Long-time readers will remember that both Nicole and self have a deep, abiding, uncritical love for Deep Springs College, the bonkers, hyper-isolated, working cattle ranch slash all-male two-year university in Eastern California.
Founded in 1917, Deep Springs College is a unique institution of higher learning. The educational program is built upon three pillars: academics, self-government, and manual labor. The school is located 40 miles from Bishop, California on an isolated cattle ranch in Deep Springs Valley.
Between 12 and 15 students are admitted each year. A scholarship covers the costs of tuition, room, and board for every student offered admission. In exchange, Deep Springs students are expected to dedicate themselves to lives of service to humanity.
“But Mallory,” I hear you say, “isn’t your whole deal kind of questioning and thinking critically about the Lonely White Man Mythology?” Yes, absolutely, except for this one thing. I remain convinced of two things in this life: that if I had been born a man, I would have been A) completely insufferable and B) a Deep Springs alum. I have never had any desire to make Deep Springs change their policy even for one-off bookish female mascots; it pleases me to simply know there are a handful of doofuses out in the Bishop Valley reading Plato at one another and darning their own socks. I love and cherish the idea of Deep Springs, even though it is the product of flawed human beings and not just like, the fantasy of the American History Boys that exists only in my head.. (Look at their list of notable alumni sometime. I mean, if you’re going to preserve the LWM Mythology, this is how you fucking do it.)
(Also: how many all-men’s colleges are even left in the US? Morehouse, some yeshivas, and Deep Springs. I’m okay letting them have this!)
ANYHOW. The point is, we don’t have to worry about getting into Deep Springs anymore, because they are building another Deep Springs only this one is in Alaska and they are letting girls in!
Outer Coast College will be a new two-year institution of higher education, located in Sitka, Alaska. It will offer a curriculum for the whole person, built upon the three pillars of Academics, Labor, and Self-governance.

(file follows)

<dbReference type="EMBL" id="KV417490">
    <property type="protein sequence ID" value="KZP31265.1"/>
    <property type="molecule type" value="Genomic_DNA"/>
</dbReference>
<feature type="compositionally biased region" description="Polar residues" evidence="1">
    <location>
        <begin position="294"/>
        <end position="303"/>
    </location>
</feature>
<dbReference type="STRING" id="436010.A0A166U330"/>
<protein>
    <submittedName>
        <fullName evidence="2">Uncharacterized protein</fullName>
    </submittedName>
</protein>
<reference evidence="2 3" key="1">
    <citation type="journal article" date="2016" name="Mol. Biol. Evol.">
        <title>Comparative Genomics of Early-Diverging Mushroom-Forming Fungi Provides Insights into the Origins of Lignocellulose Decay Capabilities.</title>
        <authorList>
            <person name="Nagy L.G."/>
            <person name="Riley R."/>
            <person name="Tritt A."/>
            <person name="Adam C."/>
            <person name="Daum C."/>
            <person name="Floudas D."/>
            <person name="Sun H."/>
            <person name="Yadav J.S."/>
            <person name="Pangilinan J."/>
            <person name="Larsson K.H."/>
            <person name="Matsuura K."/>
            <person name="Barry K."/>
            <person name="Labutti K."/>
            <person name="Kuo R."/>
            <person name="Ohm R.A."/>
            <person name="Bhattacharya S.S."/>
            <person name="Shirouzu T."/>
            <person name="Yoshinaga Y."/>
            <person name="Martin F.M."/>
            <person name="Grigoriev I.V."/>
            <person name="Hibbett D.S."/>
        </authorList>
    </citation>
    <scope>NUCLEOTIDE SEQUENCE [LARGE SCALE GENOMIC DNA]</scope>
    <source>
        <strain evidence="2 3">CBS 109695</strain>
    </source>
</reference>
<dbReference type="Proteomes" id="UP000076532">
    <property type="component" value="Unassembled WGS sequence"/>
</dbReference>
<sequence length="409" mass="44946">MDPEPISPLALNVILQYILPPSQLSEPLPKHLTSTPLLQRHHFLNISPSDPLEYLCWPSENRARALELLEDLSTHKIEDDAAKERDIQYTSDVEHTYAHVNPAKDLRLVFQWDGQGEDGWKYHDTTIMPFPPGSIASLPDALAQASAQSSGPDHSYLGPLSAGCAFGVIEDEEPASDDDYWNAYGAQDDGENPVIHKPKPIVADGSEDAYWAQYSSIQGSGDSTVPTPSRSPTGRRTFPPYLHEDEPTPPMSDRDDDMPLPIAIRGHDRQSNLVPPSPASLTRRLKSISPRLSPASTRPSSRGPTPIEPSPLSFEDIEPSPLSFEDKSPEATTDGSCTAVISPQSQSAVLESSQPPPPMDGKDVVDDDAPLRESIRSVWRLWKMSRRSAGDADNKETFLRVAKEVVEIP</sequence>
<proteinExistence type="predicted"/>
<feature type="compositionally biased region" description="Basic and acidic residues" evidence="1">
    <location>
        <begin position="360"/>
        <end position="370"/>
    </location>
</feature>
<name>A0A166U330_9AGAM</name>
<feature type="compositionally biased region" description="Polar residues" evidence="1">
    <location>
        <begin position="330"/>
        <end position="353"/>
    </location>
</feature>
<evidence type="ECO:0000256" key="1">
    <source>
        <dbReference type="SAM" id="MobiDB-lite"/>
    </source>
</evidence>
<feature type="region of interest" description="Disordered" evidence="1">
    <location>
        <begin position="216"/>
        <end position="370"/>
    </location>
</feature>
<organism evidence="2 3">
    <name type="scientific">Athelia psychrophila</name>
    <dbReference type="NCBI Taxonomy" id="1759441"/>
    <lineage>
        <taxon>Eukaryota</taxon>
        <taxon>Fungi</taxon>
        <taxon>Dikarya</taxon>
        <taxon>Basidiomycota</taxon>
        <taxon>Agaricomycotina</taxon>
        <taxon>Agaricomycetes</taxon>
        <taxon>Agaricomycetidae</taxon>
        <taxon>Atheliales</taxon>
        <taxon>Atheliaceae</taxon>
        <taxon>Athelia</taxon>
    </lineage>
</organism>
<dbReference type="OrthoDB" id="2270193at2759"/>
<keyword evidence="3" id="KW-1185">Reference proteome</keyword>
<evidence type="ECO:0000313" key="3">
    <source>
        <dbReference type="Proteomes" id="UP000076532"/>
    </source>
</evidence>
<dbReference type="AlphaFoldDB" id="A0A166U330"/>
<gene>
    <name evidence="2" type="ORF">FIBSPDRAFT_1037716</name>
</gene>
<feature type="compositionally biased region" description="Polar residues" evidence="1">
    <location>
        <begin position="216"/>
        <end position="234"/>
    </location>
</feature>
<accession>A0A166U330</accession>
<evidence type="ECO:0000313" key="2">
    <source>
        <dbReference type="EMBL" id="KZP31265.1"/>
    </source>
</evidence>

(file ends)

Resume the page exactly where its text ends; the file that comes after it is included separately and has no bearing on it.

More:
We draw our inspiration from the work of education visionary L.L. Nunn. In 1917, Nunn founded Deep Springs College in a quiet valley just east of the Sierra Nevada, recognizing ahead of his time the pedagogical potential of manual labor and political deliberation. Though Deep Springs has proved to be a remarkably successful experiment, it is not widely known. A century after its founding, it remains the only college of its kind.
Labor & Service
We intend for students to invest well over 20 hours a week in valuable work. Students will catch and smoke salmon, maintain campus facilities, garden, keep chickens, intern at one of many local non-profits, and perform the dishwashing, cooking, and janitorial work that is done by paid staff at most colleges.
“But Mallory,” you protest again, “what’s keeping you from smoking salmon now, or washing your own dishes at home, or becoming the kind of person you wish you had become a long time ago?”
It would be different, somehow, at Outer Coast. I would be different, hard-limbed and keen-eyed and I’d rise with the dawn every morning and my genitals would be carved from flint and Marcus Aurelius quotations, and things would be different, there.
So now my only problem is that I’m ten years too old and have to just deal with the fact that I went to the wrong college and have regretted it ever since. It would be the last unicorn that came to Molly Grue.
Mallory is an Editor of The Toast.